A lot of people think that Your Money or Your Life is a personal finance book.
Although they’re not wrong, it is an oversimplification.
Finance is located under an umbrella of themes centered around control and personal empowerment. Readers are challenged to answer a fundamental question:
What do you want to do with your life? What makes you happy?
It also, at the same time, makes a key observation:
The vast majority of people do not love their jobs. Their job is therefore not what they ‘want’ to do with their life. So these same people often blame their jobs for getting in the way of pursuing whatever it is that they derive real joy and satisfaction from.
From there, it follows that you probably want to quit your job. But you can’t.
And why can’t you?
It’s because you need the money.
And why do you need the money?
Aha! This is the critical question. The only way to properly respond to this question is to track your spending. You must figure out where your money is going.
I spent the next month tracking all of my spending. At first it was absolutely terrifying. I’ll never forget what it’s like to peel open the sticky mess of glued-together paper that represents your financial life. You start pulling the sheets apart, and gunk sticks to your fingers and you can’t get it off without using your other hand to scrape the adhesive, so you wind up with two dirty hands instead of one, and then you’re going to the bathroom and running hot water while looking in the mirror and seeing tears of regret running down your face because you’re thinking about the time you bought the entire NKOTB discography totally as a joke while you were out drunk one night.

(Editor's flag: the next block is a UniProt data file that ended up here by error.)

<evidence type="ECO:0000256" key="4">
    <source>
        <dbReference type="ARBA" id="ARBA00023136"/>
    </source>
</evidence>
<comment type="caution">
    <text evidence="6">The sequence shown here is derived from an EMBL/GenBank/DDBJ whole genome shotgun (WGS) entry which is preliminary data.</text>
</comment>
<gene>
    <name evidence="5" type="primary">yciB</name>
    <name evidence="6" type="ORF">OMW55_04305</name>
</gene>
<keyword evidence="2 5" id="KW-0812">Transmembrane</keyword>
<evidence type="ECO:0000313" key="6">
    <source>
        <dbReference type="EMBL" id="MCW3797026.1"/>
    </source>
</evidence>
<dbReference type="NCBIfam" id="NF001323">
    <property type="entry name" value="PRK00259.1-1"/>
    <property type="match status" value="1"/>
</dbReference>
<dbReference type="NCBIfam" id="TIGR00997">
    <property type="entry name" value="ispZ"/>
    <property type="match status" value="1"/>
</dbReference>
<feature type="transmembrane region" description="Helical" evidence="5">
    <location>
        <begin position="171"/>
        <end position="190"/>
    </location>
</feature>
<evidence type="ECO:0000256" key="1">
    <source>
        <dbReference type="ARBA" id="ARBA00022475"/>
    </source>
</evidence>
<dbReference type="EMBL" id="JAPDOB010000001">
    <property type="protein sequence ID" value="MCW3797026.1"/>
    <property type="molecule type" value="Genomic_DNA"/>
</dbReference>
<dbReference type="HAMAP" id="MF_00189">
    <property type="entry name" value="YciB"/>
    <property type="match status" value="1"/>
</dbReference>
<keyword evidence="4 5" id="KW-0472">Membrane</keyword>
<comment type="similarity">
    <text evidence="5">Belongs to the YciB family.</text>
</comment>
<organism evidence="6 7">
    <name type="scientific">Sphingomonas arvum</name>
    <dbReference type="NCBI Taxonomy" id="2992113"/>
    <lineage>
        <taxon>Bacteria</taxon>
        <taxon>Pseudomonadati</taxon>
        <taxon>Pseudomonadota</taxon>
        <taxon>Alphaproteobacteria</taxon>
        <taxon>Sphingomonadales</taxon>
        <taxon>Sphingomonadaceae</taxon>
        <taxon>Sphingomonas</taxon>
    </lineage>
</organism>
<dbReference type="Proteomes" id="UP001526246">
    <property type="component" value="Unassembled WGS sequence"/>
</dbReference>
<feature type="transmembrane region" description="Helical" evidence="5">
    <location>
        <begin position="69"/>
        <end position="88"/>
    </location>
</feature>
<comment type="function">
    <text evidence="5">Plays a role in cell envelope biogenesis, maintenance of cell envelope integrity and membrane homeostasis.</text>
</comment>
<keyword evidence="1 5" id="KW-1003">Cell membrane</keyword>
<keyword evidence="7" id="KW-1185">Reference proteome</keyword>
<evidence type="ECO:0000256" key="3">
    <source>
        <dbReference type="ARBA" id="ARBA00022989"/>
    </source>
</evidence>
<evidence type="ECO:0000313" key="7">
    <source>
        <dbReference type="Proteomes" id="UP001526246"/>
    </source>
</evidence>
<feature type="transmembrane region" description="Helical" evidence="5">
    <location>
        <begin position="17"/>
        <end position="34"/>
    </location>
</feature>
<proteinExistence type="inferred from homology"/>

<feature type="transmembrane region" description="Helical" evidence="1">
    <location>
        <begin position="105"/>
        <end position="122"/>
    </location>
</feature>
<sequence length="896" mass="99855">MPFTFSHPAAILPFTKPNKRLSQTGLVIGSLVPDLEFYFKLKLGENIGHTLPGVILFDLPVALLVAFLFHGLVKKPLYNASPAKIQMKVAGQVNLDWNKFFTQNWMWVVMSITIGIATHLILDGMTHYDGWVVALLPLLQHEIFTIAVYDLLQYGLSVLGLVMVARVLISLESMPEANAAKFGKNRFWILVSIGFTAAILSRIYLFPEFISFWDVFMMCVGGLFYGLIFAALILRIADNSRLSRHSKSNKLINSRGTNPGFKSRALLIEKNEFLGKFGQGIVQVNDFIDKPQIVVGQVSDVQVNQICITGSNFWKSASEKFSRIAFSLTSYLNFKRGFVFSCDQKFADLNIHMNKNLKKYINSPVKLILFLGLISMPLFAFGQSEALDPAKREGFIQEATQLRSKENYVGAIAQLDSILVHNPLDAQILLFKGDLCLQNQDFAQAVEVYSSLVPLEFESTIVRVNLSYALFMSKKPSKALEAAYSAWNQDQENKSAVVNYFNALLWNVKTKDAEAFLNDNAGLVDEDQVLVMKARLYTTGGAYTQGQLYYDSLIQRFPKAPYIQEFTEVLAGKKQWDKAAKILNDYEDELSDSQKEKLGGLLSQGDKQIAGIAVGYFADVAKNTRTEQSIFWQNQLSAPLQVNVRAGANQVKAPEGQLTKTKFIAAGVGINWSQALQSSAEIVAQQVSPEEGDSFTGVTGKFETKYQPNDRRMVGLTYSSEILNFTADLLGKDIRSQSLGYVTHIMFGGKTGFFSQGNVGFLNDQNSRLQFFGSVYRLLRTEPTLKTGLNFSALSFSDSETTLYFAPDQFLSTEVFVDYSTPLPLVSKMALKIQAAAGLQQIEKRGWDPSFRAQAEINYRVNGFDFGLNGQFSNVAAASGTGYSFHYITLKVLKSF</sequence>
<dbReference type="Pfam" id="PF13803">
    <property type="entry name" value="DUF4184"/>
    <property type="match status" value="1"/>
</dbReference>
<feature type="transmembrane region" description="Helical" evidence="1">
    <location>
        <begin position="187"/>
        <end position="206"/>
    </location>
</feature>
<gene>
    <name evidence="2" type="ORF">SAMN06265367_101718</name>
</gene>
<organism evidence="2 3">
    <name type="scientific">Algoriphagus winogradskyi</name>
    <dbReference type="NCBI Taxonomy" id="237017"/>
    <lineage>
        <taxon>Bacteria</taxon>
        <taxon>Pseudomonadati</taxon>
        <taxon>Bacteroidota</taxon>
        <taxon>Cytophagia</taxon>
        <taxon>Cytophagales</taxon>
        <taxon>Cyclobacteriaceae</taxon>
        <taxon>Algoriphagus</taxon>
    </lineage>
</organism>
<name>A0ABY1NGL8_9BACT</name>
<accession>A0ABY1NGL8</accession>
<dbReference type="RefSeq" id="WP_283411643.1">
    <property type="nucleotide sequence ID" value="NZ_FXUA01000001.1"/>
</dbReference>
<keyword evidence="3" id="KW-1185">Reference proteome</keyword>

What, it wasn’t like that for you? Just me, then, huh.
At any rate, once I had a bunch of data to look at, it turned out that I needed to make money to buy a lot of crap that I didn’t use or even want. Inconceivable!
One nice thing about adopting a frugal lifestyle from the starting point of the habitual spender is that the first round of cuts are typically quite easy to make, because there’s so much fat on the meat.
The big ones:
- My restaurant and bar spending was out of control. I rarely ate at home. I immediately cut back to one night a week out, bought a pressure cooker for rice and beans and a few other kitchen items, and cooked the remaining 6 nights in. I also started bringing my lunch 4/5 days a week. Savings: $1000/mo. As an added bonus, I learned how to cook a wide variety of meals — really fun.
- I stopped making purchases — cd’s, electronics, video games. I know that sounds overly simplistic, but it’s amazing how much money we spend just buying shit without thinking about it. Instead, I adopted the 1-month rule. If I wanted something, I would wait a month and see if I still wanted it. If the item fell out of my head, I clearly didn’t need it. Savings: At least $500/mo
- I decided to move. I was paying $1200/mo rent at this point (rent went up from $1100 the previous year.) Plus utilities, plus cable. Plus a gym membership which I almost never used. In the new place, I dropped to $1000/mo, plus got free cable, plus free gym, plus free heat. I even liked the neighborhood better. Savings: About $300/mo.
I could go on in this area, but I’ll stop because I’m sure you get the general idea.